We have a selection of CPT cones for additional testing such as:
MOSTAP SOIL SAMPLER
The MOSTAP soil sampler is a relatively ‘undisturbed’ pushed soil sampler. The sampler provides good samples of soil for identification and classification purpose. The samples may also be used for classification lab testing and triaxial and odometer lab tests.
The main advantage of this system is the ability to take samples at discreet depths. The system is pushed in to the ground with the cone tip in place. When the depth of the required sample is reached a ‘fishing tool’ is lowered down, releasing the cone tip to reveal the cutting shoe. The system is then pushed a further meter in order to take the sample.
The sampler goes inside a stockinet (to reduce the side friction) and then inside a plastic sample tube and it takes a 1m long 65mm sample.
SHELBY SOIL SAMPLER
The Shelby sampler uses a conventional Shelby tube which has an internal diameter of 85mm. It is pushed in using a CPT rig with a cone face at the front. When the required depth is reached for the sample, the cone face is released and held at a static position while the Shelby tube is pushed into the ground. The holding of the cone face produces a suction much like a piston sampler. The Shelby tube allows a sample to be taken of 450mm in length.
Compared with the MOSTAP, the Shelby gives a higher quality sample but it does not have a core catcher at the end of it to retain the sample like the MOSTAP does.
SOIL MOISTURE CONE PENETROMETER
The volumetric percentage of water in soil (Soil Moisture) has become an important consideration in geotechnical and environmental design and is one of the most fundamental factors in influencing soil strength. The Soil Moisture Cone (SMC), provides real-time in-situ data logs of soil moisture and resistivity without sampling; also measuring the standard geotechnical parameters from the attached Piezocone.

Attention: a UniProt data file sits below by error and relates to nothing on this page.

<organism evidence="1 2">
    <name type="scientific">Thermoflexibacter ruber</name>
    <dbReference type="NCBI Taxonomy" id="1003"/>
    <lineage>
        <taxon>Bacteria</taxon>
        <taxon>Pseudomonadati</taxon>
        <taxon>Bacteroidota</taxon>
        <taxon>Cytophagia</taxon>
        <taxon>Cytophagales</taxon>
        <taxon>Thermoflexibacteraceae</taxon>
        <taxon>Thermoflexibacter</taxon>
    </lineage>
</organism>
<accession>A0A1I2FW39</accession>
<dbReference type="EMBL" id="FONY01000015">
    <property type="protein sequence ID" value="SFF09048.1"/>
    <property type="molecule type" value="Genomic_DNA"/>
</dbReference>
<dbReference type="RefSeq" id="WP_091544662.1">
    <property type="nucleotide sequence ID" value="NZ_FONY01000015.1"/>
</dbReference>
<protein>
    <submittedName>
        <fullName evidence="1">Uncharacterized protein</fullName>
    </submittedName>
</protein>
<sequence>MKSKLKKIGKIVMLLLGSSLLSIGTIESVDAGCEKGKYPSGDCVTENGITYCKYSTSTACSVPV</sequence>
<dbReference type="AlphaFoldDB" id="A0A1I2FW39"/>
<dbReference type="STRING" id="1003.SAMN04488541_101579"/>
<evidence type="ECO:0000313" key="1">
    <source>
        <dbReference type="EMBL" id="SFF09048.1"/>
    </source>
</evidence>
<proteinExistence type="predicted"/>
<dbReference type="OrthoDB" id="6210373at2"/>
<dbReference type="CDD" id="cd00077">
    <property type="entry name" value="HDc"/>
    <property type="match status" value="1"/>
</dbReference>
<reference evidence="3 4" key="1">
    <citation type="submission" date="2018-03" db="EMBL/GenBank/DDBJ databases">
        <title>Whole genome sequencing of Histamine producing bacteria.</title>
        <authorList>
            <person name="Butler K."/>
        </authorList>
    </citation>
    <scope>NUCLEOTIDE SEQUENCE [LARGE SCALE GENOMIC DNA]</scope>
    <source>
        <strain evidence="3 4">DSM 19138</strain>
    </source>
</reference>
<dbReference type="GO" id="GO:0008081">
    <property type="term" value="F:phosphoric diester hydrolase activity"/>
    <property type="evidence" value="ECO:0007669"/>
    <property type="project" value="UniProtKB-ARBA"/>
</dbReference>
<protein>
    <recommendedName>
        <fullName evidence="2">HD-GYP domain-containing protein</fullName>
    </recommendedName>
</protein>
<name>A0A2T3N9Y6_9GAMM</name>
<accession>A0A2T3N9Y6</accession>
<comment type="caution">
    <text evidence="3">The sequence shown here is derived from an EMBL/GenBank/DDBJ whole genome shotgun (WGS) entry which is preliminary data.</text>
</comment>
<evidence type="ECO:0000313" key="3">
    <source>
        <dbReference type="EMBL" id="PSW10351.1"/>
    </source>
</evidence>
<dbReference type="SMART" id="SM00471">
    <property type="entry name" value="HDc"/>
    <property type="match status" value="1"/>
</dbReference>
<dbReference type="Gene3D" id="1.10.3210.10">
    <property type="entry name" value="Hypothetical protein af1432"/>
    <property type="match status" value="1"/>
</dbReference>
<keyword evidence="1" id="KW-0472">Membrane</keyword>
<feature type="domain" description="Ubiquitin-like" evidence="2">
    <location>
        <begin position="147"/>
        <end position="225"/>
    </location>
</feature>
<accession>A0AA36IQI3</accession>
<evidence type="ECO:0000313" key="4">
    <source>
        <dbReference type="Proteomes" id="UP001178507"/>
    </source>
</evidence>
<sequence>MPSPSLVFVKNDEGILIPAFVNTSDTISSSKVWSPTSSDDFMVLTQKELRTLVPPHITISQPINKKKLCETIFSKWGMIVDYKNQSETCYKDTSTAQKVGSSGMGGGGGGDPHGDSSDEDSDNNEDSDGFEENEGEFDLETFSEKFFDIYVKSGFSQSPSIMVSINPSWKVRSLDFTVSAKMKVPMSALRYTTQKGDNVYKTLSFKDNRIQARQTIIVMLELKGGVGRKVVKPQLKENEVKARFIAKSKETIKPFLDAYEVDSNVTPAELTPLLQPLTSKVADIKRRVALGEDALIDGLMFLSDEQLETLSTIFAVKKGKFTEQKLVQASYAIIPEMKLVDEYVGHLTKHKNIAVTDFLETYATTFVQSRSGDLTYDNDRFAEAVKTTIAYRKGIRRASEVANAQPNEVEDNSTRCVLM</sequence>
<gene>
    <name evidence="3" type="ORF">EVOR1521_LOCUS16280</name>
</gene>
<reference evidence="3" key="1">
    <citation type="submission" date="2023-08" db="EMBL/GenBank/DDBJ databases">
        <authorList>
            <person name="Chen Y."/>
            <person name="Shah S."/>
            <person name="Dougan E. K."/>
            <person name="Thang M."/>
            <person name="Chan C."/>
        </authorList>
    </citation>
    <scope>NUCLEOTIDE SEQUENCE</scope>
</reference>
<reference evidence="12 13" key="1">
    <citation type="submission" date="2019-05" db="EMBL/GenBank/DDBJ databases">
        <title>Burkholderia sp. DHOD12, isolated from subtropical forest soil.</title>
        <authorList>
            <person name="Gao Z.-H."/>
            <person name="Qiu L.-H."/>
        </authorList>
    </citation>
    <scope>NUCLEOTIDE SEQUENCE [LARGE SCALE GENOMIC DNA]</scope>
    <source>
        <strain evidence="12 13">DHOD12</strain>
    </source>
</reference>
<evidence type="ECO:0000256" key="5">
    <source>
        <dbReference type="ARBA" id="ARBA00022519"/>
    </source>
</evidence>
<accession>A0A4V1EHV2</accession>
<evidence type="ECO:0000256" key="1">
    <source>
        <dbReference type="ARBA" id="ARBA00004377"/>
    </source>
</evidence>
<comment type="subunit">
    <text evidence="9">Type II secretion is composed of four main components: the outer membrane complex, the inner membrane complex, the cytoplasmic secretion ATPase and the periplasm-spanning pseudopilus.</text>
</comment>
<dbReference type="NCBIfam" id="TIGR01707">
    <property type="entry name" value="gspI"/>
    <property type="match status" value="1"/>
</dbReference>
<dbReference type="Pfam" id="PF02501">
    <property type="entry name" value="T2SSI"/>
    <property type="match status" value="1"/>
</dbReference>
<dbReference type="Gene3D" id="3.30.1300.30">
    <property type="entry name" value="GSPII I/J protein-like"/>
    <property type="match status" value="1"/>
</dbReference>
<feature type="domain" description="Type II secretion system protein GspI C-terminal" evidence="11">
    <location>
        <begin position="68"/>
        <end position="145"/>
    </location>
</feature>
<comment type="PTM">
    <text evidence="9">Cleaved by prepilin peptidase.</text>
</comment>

The SMC takes advantage of the relationship between the soil dielectric constant and moisture, known as Topp’s Equation. This relationship is not strongly influenced by soil type and resistivity if the dielectric measurement is made above a critical frequency of approximately 30MHz. The inner two electrode rings of the cone determine the soil’s moisture content by measuring the frequency shift of a high frequency excitation signal as it passes through the soil near the surface of the module.
The outer two rings of the four electrodes are used to measure resistivity. An AC voltage signal of constant amplitude is applied across the rings. A voltage measurement, which is proportional to the current through the soil, is made across the sampling resistor.
The electrical vane tester (EVT) measures the undrained and remoulded shear strength of clays in situ as well as calculating the layer sensitivity. This model (Eurocode model) has the vane inside a protection shoe during the push and is pressed out from the protection when the measuring level is reached. The vane comes out by 30cm and then standard measuring can be commenced. Once testing has finished, the vane is retracted back into the protection shoe and may continue pushing down to the next level. The main advantage of the EVT is that it is a fully automated reliable system. The standard vane has a rectangular end and measures 65 x 130mm.